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15 Native Milkweeds of Kentucky

Updated: Aug 29, 2023

monarch butterfly on swamp milkweed

Kentucky boasts a diverse array of native milkweeds that add beauty to the landscape and play a vital role in supporting local ecosystems.

This article will explore 15 fascinating milkweed species that call Kentucky home, covering their unique characteristics, ecological significance, and the benefits they bring to our environment.

Let's get started.

Why Are Milkweeds Important?

Milkweeds are crucial in conserving monarch butterflies, whose populations have declined by 90% in the last 20 years.

As the sole host plants, milkweeds are the only plant monarch butterflies will lay their eggs on. As the eggs hatch into caterpillars, the milkweed leaves are used as food, enabling the transformation of the caterpillars into magnificent butterflies.

You can help reverse the fortune of monarch butterflies by planting milkweed. Their nectar-rich flowers will also attract numerous other pollinators to your garden.

Native Milkweeds of Kentucky

There are many milkweeds native to Kentucky. However, some are more common than others at native plant nurseries.

For each milkweed in this list, we'll mention if it's common at local native plant nurseries, only available online, or not commonly for sale.

It's imperative to only plant native species and avoid planting non-native milkweeds.

1. Common Milkweed

Common Milkweed

Common Milkweed (Asclepias syriaca) is a well-known native milkweed found in all regions of Kentucky. It's characterized by its tall, sturdy stems, broad leaves, and clusters of fragrant pale pink flowers. It's one of the easiest and fastest milkweeds to establish, which is one of the reasons it's become so popular among gardeners.

commonly for sale at local nurseries
Common Milkweed plant info

2. Butterfly Milkweed

Butterfly Milkweed

Butterfly Milkweed (Asclepias tuberosa) is a stunning native milkweed that adds vibrant bursts of orange to the Kentucky landscape. Its upright stems bear clusters of vivid, showy flowers, making it a favorite among gardeners as a landscaping plant.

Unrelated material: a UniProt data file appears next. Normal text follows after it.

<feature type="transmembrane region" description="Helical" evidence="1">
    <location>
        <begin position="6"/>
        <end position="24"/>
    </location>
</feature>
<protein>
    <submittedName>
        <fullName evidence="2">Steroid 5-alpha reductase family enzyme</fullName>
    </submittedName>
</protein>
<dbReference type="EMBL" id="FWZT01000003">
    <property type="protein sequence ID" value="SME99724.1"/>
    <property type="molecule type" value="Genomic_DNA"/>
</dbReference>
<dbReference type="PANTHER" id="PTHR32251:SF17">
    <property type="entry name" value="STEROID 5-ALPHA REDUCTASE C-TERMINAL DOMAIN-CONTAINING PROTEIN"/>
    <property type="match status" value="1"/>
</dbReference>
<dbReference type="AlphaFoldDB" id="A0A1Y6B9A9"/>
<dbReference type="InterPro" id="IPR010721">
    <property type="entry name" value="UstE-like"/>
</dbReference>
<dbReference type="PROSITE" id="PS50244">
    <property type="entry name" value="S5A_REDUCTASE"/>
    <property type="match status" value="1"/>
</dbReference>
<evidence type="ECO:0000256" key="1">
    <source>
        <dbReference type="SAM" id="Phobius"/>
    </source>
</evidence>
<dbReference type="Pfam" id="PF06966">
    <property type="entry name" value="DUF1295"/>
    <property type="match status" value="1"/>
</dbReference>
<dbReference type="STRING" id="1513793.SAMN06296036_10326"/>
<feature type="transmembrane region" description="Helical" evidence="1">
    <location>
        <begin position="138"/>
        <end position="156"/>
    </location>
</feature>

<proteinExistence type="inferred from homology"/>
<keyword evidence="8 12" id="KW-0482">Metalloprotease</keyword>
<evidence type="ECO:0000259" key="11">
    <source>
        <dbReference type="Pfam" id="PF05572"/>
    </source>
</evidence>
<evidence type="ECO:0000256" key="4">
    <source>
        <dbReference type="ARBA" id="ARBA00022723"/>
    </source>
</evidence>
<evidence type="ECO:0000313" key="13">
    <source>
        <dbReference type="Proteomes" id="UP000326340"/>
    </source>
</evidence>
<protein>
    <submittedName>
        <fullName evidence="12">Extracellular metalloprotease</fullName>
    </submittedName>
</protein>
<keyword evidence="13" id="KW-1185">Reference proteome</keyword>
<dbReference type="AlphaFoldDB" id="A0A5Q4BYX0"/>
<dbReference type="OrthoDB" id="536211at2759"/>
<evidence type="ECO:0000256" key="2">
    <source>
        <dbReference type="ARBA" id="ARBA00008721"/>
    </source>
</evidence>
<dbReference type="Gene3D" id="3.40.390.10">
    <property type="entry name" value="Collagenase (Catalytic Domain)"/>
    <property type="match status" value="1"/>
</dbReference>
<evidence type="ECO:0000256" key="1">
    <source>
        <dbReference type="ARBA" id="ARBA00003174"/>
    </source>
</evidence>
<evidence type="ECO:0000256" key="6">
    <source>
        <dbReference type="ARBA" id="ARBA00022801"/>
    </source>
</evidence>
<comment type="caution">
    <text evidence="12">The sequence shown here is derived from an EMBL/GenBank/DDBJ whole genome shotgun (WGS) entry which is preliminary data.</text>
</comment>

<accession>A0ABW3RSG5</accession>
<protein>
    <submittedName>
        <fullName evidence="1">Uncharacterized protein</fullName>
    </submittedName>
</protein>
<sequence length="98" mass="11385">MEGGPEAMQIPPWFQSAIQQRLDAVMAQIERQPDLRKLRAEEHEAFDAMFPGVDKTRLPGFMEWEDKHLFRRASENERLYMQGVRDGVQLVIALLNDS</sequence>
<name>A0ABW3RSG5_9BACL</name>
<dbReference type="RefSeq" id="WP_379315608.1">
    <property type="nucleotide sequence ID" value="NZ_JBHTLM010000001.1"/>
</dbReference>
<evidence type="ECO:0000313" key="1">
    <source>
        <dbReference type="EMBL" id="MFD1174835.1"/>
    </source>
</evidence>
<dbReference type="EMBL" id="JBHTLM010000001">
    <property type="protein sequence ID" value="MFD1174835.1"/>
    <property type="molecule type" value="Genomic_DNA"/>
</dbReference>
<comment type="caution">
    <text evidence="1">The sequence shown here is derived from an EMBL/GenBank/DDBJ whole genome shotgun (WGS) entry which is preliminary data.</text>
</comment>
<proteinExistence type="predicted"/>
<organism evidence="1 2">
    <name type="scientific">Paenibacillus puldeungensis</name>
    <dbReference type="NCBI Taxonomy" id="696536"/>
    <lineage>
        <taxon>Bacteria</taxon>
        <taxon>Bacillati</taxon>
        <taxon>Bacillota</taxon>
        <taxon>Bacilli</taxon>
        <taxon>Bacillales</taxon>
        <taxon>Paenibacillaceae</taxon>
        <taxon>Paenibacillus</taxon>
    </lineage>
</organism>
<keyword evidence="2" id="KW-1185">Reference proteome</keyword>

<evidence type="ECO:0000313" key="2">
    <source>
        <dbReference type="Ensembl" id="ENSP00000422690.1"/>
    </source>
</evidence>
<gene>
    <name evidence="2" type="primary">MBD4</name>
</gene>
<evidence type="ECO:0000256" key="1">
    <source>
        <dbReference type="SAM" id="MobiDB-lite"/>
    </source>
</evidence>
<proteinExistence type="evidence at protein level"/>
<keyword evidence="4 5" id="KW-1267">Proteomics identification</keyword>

commonly for sale at local nurseries
Butterfly Milkweed plant info

3. Swamp Milkweed

Swamp Milkweed

Swamp Milkweed (Asclepias incarnata) is an attractive milkweed species that thrives in Kentucky's swamps and wetland habitats. With its slender stems and delicate pink flowers, it adds a touch of elegance to any rain garden or naturally wet area.

commonly for sale at local nurseries
Swamp Milkweed plant info

4. Whorled Milkweed

Whorled Milkweed

Whorled Milkweed (Asclepias verticillata) is a unique and fascinating native milkweed species found in Kentucky. It stands out with its slender, upright stems and whorls of narrow leaves that create an eye-catching display. Whorled Milkweed is a resilient plant despite its delicate appearance, adapting well to dry, sandy, and rocky habitats.

only available at online nurseries
Whorled Milkweed plant info

5. Green Comet Milkweed

Green Comet Milkweed

Green Comet Milkweed (Asclepias viridiflora) is a distinctive and captivating native milkweed of Kentucky. It has unique greenish-yellow flowers that bloom with a touch of pink, creating a stunning visual spectacle. Green Comet Milkweed's striking appearance and ecological significance make it a valuable addition to native plant gardens.

only available at online nurseries
Green Comet Milkweed plant info

6. Poke Milkweed

Poke Milkweed

Poke Milkweed (Asclepias exaltata) is a fascinating and lesser-known milkweed native to most regions of Kentucky. Growing up to five feet tall, it's considerably taller than many other species. Although its flowers are not as showy as some others, Poke Milkweed is still an important food source for monarch butterfly caterpillars.

only available at online nurseries
Poke Milkweed plant info

7. Purple Milkweed

Purple Milkweed

Purple Milkweed (Asclepias purpurascens) is a captivating native milkweed species. It stands out with its stunning clusters of deep purple-pink flowers, adding vibrant color to the landscape. In addition, this species is highly attractive to pollinators, including bees, butterflies, and even hummingbirds.